Unlike most of the far-left sports media, ESPN’s Stephen A. Smith is taking issue with the PGA Tour’s smear campaign against LIV Golf, and particularly Tiger Woods’ recent effort to “rally” support against the upstart tour, calling their actions unAmerican.
“I have a big issue with it, I really, really do,” said Smith during a segment on First Take. “I’m disgusted by it. Let me explain why.
“The United States government, their number two trade partner – from what I’ve read – is Saudi Arabia.
“I thought this was America. I thought we were a capitalistic society. I thought competition breeds our greatness. That’s what I thought!
“Tiger Woods is sitting there acting like the PGA should be the only game in town.
“When do we say that?!”
Smith went on to argue that the PGA Tour’s actions are monopolistic and against the principles of American capitalism.
“You got the PGA banning cats from participating,” Smith continued. “You got Tiger Woods supporting – making players feel like they betrayed the PGA.
“What’s wrong with the PGA!? You the PGA. You work, you produce. You go out there and you earn your money.
“They don’t pay everybody. Winners get paid. Losers don’t necessarily get paid. I don’t know all the particulars and I’m not pretending to. I’m addressing principle. Meaning American principles.
“I’m a black man first – forever and always, and very, very proud of it. But I am a proud American citizen, and I do believe in the American system when it talks about capitalism, when it talks about meritocracy, and handling your business and holding your own. And may the best man (and woman) win.
“So if you’re better than LIV, be better.”
Smith then pointed out the selective outrage of the Tour and its media allies, where governments and “big time corporations” get a pass (for doing business with the Saudis) while individual golfers get libeled and smeared.
“How the hell our government can do business with people and big time corporations can do business with people – another government – but we gonna hold individuals accountable?!,” asked a frustrated Smith.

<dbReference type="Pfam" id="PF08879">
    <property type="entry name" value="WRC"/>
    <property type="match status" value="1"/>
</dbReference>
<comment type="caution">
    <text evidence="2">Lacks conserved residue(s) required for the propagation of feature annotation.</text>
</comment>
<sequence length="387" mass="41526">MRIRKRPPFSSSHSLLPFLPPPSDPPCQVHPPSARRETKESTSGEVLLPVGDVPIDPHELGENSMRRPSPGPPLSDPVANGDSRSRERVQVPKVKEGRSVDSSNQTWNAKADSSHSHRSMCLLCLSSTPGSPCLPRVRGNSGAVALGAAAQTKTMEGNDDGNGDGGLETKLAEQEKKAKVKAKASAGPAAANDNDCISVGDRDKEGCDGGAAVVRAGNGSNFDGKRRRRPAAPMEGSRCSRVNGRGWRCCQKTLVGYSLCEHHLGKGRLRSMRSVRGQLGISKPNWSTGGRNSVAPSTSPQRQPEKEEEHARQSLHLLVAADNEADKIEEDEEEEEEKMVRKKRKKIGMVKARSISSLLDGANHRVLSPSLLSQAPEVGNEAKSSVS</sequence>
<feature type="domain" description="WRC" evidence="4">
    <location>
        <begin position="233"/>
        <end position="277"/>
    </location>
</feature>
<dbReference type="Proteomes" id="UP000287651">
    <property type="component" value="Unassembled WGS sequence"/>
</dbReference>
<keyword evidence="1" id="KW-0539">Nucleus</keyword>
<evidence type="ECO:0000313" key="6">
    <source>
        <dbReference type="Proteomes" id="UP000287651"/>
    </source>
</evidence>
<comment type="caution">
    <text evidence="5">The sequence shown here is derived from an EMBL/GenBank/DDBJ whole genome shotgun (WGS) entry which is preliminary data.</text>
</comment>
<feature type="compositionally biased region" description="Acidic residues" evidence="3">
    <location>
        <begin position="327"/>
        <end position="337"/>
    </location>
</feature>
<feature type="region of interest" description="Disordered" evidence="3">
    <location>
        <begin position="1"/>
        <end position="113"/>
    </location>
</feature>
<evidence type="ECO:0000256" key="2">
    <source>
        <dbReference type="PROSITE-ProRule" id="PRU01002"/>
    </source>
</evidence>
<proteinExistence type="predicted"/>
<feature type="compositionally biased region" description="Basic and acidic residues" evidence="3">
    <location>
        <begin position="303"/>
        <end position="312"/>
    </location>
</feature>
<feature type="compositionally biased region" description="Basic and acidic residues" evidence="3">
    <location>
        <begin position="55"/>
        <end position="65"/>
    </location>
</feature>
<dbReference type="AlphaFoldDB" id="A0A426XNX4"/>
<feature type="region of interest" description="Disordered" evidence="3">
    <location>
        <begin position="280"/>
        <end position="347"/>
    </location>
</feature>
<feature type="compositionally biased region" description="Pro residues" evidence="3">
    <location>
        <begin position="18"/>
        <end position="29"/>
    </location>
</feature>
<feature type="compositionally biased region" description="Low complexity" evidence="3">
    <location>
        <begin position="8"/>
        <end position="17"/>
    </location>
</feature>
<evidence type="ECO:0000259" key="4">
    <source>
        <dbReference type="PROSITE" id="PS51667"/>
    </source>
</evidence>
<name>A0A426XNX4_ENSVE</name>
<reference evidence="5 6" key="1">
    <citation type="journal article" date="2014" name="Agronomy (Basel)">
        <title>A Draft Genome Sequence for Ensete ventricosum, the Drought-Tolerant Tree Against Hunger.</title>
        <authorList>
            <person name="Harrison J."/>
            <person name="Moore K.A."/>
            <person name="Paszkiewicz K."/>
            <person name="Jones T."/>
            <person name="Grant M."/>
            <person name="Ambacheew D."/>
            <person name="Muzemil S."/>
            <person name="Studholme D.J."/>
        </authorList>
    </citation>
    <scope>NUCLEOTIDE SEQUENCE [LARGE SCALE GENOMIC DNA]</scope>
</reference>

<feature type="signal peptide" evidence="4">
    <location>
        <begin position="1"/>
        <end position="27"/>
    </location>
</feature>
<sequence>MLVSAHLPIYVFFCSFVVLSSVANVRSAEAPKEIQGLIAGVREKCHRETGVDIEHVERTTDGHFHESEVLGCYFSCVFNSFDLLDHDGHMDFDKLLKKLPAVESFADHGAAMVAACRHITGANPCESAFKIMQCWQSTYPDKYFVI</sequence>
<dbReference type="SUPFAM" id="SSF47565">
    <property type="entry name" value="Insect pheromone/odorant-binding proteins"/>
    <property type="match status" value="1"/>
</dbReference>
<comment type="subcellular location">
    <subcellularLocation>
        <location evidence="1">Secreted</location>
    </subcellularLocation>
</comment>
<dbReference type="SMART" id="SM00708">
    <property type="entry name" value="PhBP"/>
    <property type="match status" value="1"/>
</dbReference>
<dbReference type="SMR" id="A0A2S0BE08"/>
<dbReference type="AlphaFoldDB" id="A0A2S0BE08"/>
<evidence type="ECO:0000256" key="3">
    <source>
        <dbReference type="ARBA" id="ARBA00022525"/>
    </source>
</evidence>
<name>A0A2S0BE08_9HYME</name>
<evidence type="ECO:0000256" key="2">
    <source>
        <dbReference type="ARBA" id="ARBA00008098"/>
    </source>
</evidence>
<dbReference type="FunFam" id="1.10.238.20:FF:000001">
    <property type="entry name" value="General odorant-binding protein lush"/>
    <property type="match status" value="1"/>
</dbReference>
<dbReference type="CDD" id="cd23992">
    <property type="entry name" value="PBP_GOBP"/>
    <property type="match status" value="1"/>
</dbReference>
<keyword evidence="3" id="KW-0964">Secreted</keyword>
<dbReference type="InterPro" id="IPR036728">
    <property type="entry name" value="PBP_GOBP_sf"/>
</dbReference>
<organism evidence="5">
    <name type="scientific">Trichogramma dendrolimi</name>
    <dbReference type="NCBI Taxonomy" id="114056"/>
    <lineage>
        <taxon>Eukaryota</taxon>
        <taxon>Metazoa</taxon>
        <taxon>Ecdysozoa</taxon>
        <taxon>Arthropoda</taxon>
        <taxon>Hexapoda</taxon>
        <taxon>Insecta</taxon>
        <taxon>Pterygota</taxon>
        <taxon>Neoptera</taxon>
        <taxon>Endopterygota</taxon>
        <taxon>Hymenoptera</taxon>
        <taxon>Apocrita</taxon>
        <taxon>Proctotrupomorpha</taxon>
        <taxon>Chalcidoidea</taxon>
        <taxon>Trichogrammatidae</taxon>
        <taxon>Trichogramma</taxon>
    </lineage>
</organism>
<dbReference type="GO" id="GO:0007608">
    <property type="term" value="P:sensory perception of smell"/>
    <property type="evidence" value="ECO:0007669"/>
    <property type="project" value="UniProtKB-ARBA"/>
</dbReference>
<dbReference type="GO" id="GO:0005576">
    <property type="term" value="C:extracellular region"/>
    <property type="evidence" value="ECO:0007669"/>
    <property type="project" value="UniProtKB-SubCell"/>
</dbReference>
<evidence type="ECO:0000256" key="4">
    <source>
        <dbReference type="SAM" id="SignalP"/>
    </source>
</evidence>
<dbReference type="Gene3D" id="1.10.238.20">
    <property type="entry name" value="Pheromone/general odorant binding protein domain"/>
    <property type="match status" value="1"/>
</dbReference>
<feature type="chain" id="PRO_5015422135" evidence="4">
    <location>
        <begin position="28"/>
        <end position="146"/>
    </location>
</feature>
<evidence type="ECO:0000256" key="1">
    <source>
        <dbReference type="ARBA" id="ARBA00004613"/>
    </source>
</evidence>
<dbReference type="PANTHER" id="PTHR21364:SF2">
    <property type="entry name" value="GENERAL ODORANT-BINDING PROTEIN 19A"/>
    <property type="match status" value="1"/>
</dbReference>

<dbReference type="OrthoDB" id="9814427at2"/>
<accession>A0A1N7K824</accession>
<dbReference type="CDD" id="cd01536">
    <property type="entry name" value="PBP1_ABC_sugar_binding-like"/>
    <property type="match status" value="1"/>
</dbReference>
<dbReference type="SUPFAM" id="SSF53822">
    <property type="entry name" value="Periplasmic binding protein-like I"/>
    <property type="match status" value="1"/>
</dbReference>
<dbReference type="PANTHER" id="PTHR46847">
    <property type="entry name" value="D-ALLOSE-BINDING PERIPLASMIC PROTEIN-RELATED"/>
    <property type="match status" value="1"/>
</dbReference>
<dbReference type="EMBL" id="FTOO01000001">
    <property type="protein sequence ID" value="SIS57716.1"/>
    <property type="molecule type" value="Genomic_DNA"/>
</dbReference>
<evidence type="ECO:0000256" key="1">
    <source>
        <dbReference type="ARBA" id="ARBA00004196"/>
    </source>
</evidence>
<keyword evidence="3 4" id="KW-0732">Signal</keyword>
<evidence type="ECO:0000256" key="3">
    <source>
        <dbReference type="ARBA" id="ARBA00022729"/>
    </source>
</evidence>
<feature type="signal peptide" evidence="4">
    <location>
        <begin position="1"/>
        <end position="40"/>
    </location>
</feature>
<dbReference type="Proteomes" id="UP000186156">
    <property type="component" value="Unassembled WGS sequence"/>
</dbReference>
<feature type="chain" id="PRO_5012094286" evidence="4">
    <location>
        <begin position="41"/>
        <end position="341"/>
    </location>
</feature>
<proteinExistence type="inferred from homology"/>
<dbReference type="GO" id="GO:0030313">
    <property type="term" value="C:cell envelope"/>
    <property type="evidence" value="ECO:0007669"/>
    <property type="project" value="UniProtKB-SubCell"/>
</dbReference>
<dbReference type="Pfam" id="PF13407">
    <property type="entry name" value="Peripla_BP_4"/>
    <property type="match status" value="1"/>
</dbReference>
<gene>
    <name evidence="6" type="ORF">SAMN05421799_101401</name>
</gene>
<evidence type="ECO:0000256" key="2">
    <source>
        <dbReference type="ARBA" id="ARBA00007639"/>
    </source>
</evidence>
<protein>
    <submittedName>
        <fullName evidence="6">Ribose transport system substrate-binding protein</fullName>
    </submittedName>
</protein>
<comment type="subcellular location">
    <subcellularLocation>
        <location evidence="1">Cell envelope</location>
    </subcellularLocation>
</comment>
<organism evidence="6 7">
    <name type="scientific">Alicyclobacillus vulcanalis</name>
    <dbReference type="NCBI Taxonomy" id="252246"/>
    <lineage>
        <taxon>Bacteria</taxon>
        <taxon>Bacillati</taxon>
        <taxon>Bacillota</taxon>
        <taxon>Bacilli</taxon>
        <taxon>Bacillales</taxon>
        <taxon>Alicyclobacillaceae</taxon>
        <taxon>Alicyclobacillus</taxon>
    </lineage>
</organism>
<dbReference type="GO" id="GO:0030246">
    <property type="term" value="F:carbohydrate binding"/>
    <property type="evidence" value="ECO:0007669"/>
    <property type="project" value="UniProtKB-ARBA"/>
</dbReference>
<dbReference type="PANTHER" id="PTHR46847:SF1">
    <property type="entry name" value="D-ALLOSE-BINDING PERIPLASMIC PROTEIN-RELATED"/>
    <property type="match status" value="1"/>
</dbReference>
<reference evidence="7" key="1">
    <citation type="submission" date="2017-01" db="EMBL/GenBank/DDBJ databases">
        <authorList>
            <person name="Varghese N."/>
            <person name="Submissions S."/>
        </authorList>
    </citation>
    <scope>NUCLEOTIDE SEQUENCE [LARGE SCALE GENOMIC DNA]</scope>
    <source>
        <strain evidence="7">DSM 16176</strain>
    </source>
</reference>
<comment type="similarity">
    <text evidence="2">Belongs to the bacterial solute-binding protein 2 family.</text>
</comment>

The ESPN star acknowledged legitimate criticism from 9/11 families, but quickly pivoted to stress the unfair treatment of individual golfers, particularly Phil Mickelson.
“The intensity that you exercise towards golfers who want to compete under the LIV umbrella we need to do the same thing to the government and the corporations,” said an outraged Smith.
“If you ain’t doing it to them (corporations and governments), don’t do it to the individual player. And that includes Phil Mickelson.
“Phil Mickelson’s getting a bad rap out of this.”
Smith’s co-host, Marcus Spears, though, drove home two of the most important notes related to Tiger and his not so virtuous decision to turn down LIV: a.) he can afford to nix the offer, and b.) his entire record-setting legacy is built around the PGA Tour (if it were to fold so would much of Woods’ history).
“I look at this Tiger Woods situation,” said Spears, who played eight seasons for the Dallas Cowboys. “And I’m with you on that because for me with these guys leaving – it’s said that Tiger Woods was offered between $700 and $800 million dollars to join LIV golf. And he didn’t.”
“The thing that I think everybody is missing – and I know what the overall arch and response is going to be, ‘well all of them are paid,’ Tiger Woods is worth over a billion dollars.”
“That’s right. So he can afford to turn that down,” nodded Smith.
Spears continued, “He can afford to say ‘no, I’m not going to leave.’ And, remember, a lot of that wealth that Tiger Woods has attained is because of the PGA.”
Spears also noted that the attacks on LIV Golf, whether manufactured or legitimate, would not be occurring if LIV were not a true threat to the PGA Tour’s monopoly.
“Whatever hill (to attack) you’re on about LIV Golf,” Spears continued. “But it would not be that, if it wasn’t messing with the PGA.
“And here’s what I’ve heard, talking to people. All golfers that have played in the PGA don’t look at it with a great light because of some of the rules and regulations.”
Those “rules and regulations” noted by Spears have nothing to do with ‘Rules of Golf’ either, and everything to do with the rules of career freedom.